In the 21 century, internet technology gave entrance to various internet tools. These tools have incorporated in bringing the world together through fast and efficient global communication. Acuff provides that the creation of internet tools such as Facebook, Twitter, and YouTube made information distribution from one to many, many to nationality; hence, global sharing (221). Over the decade, the internet has been used by several activists in achieving their revolution goals. Social media has been able to stimulate and unite people in fighting for liberty and democracy, thus, destroying dictatorial leadership. This paper discusses the roles, which Facebook, Twitter, and YouTube have played in speeding up activists’ activities on the world stage in the past years, such as 2011 Arab spring revolution, which led to Egypt Facebook revolution of January 2011 and 2009 Twitter uprising in Iran.
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Social Media and Uprising of Activism and Revolution in the Middle East
El-Mahdi provides that the 2009 survey of 16 Arab countries, showed a tremendous increase in internet use over the last decades reaching to more than 40 million users, thus, encouraging the activists’ works (87). Social media played an innovative role in the 2011 Arab spring revolution, which took place throughout the Middle East and North Africa. The social media chatting started before the beginning of the real revolution (El-Mahdi 89). It was through social media that people shared their stories about the revolution, thus, encouraging neighboring countries. The activists were able to reach a large population through messages, encouraging them to keep fighting for their democracy.
Facebook and YouTube on Activism and Revolution in Egypt
In 2011, the Egyptians began their historic revolution which was named ‘‘the Facebook revolution.’’ During this time, large groups of people met at the streets campaigning and demanding for integrity, end of corruption, and freedom. The movement tried its best to make sure the President did not remain in power. This was made possible by serious demonstration throughout the city center, hence reaching to the governors’ offices. The increase in demonstration made the President send the army in the streets to silence demonstrators. Therefore, activists came up with other strategies of organizing their plans of action through social media. According to El-Mahdi, almost 5 million Egyptians are members of the social networking sites, which is about seven percent of the entire Egyptian population (102). With the available numbers of the Egyptians on Facebook, the activists managed to use it to send messages to various groups of people informing them about street meeting points. It was also through YouTube, the activists created ‘‘We Are All Khaled Said’’ Facebook page which exposed corruption among police forces. This page became the most liked, thus, facilitating the movement against the pitiless police.
Twitter and YouTube on Activism and Revolution in Iran
In 2009, Twitter uprising revolution in Iran happened when the presidential election results were announced leaving most of the people unsatisfied. This led to demonstration demanding for democracy, claiming that the election was fraudulent. Acuff argued that people joined in street protests throughout Iranian cities such as Shiraz and Isfahan, refusing the elected president. Even with the official veto on political activism, people went ahead fearlessly to demonstrate seeking their right (221). However, through social media such as Twitter and YouTube activists could easily progress their protests. Social media were used to display the police actions on the streets. Images and videos of the police shooting and beating people in the streets were shown to people by use of YouTube. These images facilitated the fight against the government as most of the activists became angrier with its leadership.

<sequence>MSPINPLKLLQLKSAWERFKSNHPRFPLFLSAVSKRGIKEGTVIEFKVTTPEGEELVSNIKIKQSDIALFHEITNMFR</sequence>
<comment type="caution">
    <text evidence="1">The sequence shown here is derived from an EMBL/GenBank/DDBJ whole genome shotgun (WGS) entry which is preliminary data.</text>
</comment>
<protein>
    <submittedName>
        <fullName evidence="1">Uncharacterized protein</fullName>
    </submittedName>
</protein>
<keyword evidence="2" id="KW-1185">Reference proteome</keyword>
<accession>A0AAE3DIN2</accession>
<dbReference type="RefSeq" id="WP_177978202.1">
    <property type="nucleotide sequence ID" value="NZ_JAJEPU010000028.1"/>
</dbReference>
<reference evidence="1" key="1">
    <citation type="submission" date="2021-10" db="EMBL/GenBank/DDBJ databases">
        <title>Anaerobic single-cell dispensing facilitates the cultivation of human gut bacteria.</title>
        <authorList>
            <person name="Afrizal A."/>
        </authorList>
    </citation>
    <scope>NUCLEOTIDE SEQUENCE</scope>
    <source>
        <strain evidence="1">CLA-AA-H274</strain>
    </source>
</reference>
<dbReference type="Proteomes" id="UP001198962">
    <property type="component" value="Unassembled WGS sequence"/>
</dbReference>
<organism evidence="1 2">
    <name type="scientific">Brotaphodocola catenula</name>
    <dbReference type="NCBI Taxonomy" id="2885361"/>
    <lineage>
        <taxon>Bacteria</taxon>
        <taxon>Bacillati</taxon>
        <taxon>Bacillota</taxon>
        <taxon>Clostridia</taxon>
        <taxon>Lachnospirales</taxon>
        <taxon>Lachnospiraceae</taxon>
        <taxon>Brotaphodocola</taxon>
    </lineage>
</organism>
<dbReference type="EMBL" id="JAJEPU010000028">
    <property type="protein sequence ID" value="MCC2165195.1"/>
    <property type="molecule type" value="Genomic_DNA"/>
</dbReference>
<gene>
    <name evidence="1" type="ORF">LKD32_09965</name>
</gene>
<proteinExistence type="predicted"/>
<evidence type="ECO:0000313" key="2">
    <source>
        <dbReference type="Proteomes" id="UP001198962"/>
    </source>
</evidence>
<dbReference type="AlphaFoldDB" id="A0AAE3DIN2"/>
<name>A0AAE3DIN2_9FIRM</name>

It was through social media that the activists worked together by exchanging views on how to advance their protests. The protest died along the way before achieving the revolution; It lasted with the elected president ruling the country (Ghannam 58). However, the fast development of the internet in Iran played a big role in uniting activists during the protests. Although the Iranians use Yahoo and Google, Twitter played immense covering during the 2009 protests. Most of the twitter hashtags such as ‘‘Iran Election’’ became trendy among Twitter users outside Iran. The simplicity, flexibility, and openness of Twitter made it possible for the hash tags to circulate without being noticed by the government. This made the commentators name the protests a ‘‘Twitter Revolution’’ even though they did not win in bringing the full revolution.
As indicated by Ghannam, internet tools such as Twitter and Facebook were of great use during Middle East political protest, but social media should not be taken as the cause of starting political revolutions (51). It is important to note that social media can possibly put efforts towards political revolutions, but only under firm conditions. For activists to succeed in social media there must be a connection of events, forces, and people to facilitate in bringing a successful political revolution.
Acuff, Jonathan. ‘‘Social Networking Media and the Revolution that Wasn’t.’’ In Media, Power, and Politics in the Digital Age: The 2009 Presidential Election Uprising in Iran. Ed. Y. Kamalipour, Maryland: Rowman & Littlefied Publishers, Inc, 2010. Print.
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El-Mahdi, Rabab. ‘‘The Democracy Movement: Cycles of Protest.’’ In Egypt: The Moment of Change. Eds. R. El-Mahdi and P. Marfleet, London: Zed Books, 2009. Print.
Ghannam, Jeffrey. ‘‘Social Media in the Arab World: Leading Up to the Uprisings of 2011.’’ A Report to the Center for International Media Assistance, 2011. Washington, D.C, 2011. Print.